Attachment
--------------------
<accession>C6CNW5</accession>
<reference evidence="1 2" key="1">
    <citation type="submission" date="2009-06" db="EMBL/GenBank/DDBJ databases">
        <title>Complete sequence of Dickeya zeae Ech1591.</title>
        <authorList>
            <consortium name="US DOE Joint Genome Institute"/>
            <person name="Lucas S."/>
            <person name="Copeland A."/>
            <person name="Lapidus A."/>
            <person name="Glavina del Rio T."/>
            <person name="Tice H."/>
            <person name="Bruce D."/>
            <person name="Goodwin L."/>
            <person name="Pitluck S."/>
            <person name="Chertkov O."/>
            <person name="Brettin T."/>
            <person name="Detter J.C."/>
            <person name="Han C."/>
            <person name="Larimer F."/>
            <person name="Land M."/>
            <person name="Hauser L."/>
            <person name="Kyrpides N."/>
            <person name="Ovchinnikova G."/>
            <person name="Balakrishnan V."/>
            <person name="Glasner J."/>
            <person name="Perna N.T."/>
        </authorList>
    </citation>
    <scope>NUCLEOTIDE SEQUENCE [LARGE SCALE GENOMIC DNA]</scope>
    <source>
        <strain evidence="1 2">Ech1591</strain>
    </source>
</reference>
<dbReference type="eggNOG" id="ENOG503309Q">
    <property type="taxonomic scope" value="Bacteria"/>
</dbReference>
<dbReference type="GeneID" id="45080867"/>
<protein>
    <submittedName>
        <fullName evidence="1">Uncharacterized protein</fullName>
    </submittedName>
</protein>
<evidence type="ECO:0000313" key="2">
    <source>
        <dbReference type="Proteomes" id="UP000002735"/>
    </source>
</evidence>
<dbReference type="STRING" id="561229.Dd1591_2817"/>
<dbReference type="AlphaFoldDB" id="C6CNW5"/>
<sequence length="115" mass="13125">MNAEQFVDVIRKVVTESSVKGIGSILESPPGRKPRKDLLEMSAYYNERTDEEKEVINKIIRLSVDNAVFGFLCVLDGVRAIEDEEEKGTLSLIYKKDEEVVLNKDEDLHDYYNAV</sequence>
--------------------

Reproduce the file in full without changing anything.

<accession>C6CNW5</accession>
<reference evidence="1 2" key="1">
    <citation type="submission" date="2009-06" db="EMBL/GenBank/DDBJ databases">
        <title>Complete sequence of Dickeya zeae Ech1591.</title>
        <authorList>
            <consortium name="US DOE Joint Genome Institute"/>
            <person name="Lucas S."/>
            <person name="Copeland A."/>
            <person name="Lapidus A."/>
            <person name="Glavina del Rio T."/>
            <person name="Tice H."/>
            <person name="Bruce D."/>
            <person name="Goodwin L."/>
            <person name="Pitluck S."/>
            <person name="Chertkov O."/>
            <person name="Brettin T."/>
            <person name="Detter J.C."/>
            <person name="Han C."/>
            <person name="Larimer F."/>
            <person name="Land M."/>
            <person name="Hauser L."/>
            <person name="Kyrpides N."/>
            <person name="Ovchinnikova G."/>
            <person name="Balakrishnan V."/>
            <person name="Glasner J."/>
            <person name="Perna N.T."/>
        </authorList>
    </citation>
    <scope>NUCLEOTIDE SEQUENCE [LARGE SCALE GENOMIC DNA]</scope>
    <source>
        <strain evidence="1 2">Ech1591</strain>
    </source>
</reference>
<dbReference type="eggNOG" id="ENOG503309Q">
    <property type="taxonomic scope" value="Bacteria"/>
</dbReference>
<dbReference type="GeneID" id="45080867"/>
<protein>
    <submittedName>
        <fullName evidence="1">Uncharacterized protein</fullName>
    </submittedName>
</protein>
<evidence type="ECO:0000313" key="2">
    <source>
        <dbReference type="Proteomes" id="UP000002735"/>
    </source>
</evidence>
<dbReference type="STRING" id="561229.Dd1591_2817"/>
<dbReference type="AlphaFoldDB" id="C6CNW5"/>
<sequence length="115" mass="13125">MNAEQFVDVIRKVVTESSVKGIGSILESPPGRKPRKDLLEMSAYYNERTDEEKEVINKIIRLSVDNAVFGFLCVLDGVRAIEDEEEKGTLSLIYKKDEEVVLNKDEDLHDYYNAV</sequence>